10 July 2012

From a Friend - A Song about Valjevo, Serbia

http://www.loudtronix.me/mp3/5793950870441/
The song title is Kolubaro sestro Sumadije (Pesma Valjevu)
The artist is Braca Bajic
Valjevo, Serbia

09 July 2012

Learning to speak the Roma Language

Each weekday at Amala School we will have Roma language lessons in addition to solo and group music tutors.

If I think learning music by ear along with new fingering and scales will be a good challenge, the Roma language lessons probably will eclipse everything.

The following text and alphabet were copied from a great website, http://www.omniglot.com/writing/romany.htm. I personally lay no claim to the information since I am totally ignorant about the language of the Serbian/Romani (Gypsy) people. However, Amala School, Veljevo, Serbia, should take care of that.

Romany
Romany, or Romani, is an Indo-Aryan language spoken by about 5-6 million Roma people throughtout Europe and the USA. The largest concetration of Roma people live in Romania. In English these people are often called Gypsies. The language is closely related to the languages of northern India, particularly Punjabi, and the Roma are thought to have originally come from that region. Some people consider Romany to be a group of dialects while others think there are several, closely-related Romany languages.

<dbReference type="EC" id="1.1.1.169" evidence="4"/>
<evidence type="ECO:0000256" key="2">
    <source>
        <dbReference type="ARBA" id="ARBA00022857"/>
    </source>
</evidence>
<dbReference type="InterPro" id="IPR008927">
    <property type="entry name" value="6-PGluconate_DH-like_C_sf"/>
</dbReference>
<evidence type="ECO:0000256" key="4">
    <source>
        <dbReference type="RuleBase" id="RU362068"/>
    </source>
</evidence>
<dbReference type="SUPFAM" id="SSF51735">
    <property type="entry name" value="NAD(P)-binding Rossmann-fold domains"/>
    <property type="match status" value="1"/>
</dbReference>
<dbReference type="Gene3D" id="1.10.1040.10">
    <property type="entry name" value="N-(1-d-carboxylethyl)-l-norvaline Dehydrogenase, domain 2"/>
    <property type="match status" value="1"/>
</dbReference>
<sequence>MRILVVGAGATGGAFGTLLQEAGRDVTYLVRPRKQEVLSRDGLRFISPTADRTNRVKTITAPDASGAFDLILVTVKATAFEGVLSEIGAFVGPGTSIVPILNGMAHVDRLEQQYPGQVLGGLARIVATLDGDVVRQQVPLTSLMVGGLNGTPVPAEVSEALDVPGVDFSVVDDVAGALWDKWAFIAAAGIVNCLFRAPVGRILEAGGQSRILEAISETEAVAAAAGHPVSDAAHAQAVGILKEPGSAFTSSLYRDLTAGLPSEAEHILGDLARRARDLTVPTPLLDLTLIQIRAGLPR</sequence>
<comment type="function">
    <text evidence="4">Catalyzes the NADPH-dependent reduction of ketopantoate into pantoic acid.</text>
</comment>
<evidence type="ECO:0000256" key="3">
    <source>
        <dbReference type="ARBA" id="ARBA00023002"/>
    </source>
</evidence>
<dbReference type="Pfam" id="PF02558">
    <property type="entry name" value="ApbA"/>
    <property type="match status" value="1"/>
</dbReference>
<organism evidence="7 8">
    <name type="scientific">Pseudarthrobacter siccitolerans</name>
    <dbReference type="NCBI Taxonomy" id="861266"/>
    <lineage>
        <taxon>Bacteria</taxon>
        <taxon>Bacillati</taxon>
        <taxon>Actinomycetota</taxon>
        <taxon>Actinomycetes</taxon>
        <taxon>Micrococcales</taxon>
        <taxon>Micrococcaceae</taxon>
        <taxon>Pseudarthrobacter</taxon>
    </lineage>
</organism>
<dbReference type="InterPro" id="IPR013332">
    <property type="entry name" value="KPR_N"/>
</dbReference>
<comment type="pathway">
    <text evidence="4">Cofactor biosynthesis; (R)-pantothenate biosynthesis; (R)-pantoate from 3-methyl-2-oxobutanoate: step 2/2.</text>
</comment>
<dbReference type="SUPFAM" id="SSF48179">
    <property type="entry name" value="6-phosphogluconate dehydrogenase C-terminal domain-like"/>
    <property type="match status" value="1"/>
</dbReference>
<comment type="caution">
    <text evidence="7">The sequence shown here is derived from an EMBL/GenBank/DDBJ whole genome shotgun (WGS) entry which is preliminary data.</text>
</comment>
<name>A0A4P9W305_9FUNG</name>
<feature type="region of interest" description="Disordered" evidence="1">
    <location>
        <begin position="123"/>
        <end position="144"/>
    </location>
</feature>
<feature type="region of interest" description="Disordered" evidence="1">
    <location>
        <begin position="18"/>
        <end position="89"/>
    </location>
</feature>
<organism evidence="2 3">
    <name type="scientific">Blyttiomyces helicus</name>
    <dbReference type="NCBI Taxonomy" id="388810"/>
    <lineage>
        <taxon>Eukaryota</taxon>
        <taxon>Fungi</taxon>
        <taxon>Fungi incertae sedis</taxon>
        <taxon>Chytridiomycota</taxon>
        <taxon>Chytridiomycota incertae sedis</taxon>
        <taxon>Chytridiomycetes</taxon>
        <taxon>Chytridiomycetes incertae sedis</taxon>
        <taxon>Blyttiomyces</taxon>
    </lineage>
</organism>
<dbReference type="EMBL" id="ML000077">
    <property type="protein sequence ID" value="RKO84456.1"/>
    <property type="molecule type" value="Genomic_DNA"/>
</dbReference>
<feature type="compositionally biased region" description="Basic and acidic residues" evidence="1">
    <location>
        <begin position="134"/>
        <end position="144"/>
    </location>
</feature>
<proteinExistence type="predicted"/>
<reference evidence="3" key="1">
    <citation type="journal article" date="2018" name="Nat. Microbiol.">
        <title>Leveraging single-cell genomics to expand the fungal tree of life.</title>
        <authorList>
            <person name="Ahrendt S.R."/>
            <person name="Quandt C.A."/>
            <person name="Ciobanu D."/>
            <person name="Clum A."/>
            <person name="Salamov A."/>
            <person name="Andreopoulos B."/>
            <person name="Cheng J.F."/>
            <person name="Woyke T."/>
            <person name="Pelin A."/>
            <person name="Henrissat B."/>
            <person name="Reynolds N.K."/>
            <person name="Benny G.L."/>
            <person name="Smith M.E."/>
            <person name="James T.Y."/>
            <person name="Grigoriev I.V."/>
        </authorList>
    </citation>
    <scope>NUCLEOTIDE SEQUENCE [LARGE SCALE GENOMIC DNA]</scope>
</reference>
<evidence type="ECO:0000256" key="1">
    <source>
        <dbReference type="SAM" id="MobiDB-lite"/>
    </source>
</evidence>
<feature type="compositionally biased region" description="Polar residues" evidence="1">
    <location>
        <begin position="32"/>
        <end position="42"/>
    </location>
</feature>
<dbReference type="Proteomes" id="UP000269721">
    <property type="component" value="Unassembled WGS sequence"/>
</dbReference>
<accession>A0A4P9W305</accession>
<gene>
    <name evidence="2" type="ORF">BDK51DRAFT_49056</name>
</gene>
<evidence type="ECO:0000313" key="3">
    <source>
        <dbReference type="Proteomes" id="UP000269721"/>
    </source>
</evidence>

The Muslim invasions of the northern part of the Indian subcontinent around 1000 AD resulted in massive movements of populations, probably including the ancestors of the Roma, who are thought to have moved into Anatolia. In 1300, after the Mongolian invasion of Europe, the Roma moved west into Europe and took up a mainly nomadic lifestyle.

Romany alphabet (Romani šib)
This is the official standard alphabet for Romany. It was standardized in 1990 at the Fourth World Romani Congress in Serock, Poland. This alphabet is used by all the Romany languages/dialects except Carpathian Romany and Finnish Romany.

http://www.omniglot.com/writing/romany.htm

08 July 2012

Wurlitzer Theatre Organ, an American movie icon

http://theatreorgans.com/wurlitzer/history/
In the glittering tradition of American movie grandeur, here's a little memory of how thing might have been in the 1930s and 1940s when visiting a movie theater.


I lived this memory tonight at the Heights Theater in Columbia Heights, Minnesota where a musician performs for a half an hour before the movie begins. I'll be sharing this with the musicians in Serbia because it is just so Hollywood and so American. Especially the part at the end with the organ sinking into the pit as the disco ball swirls during the rousing final chords!

video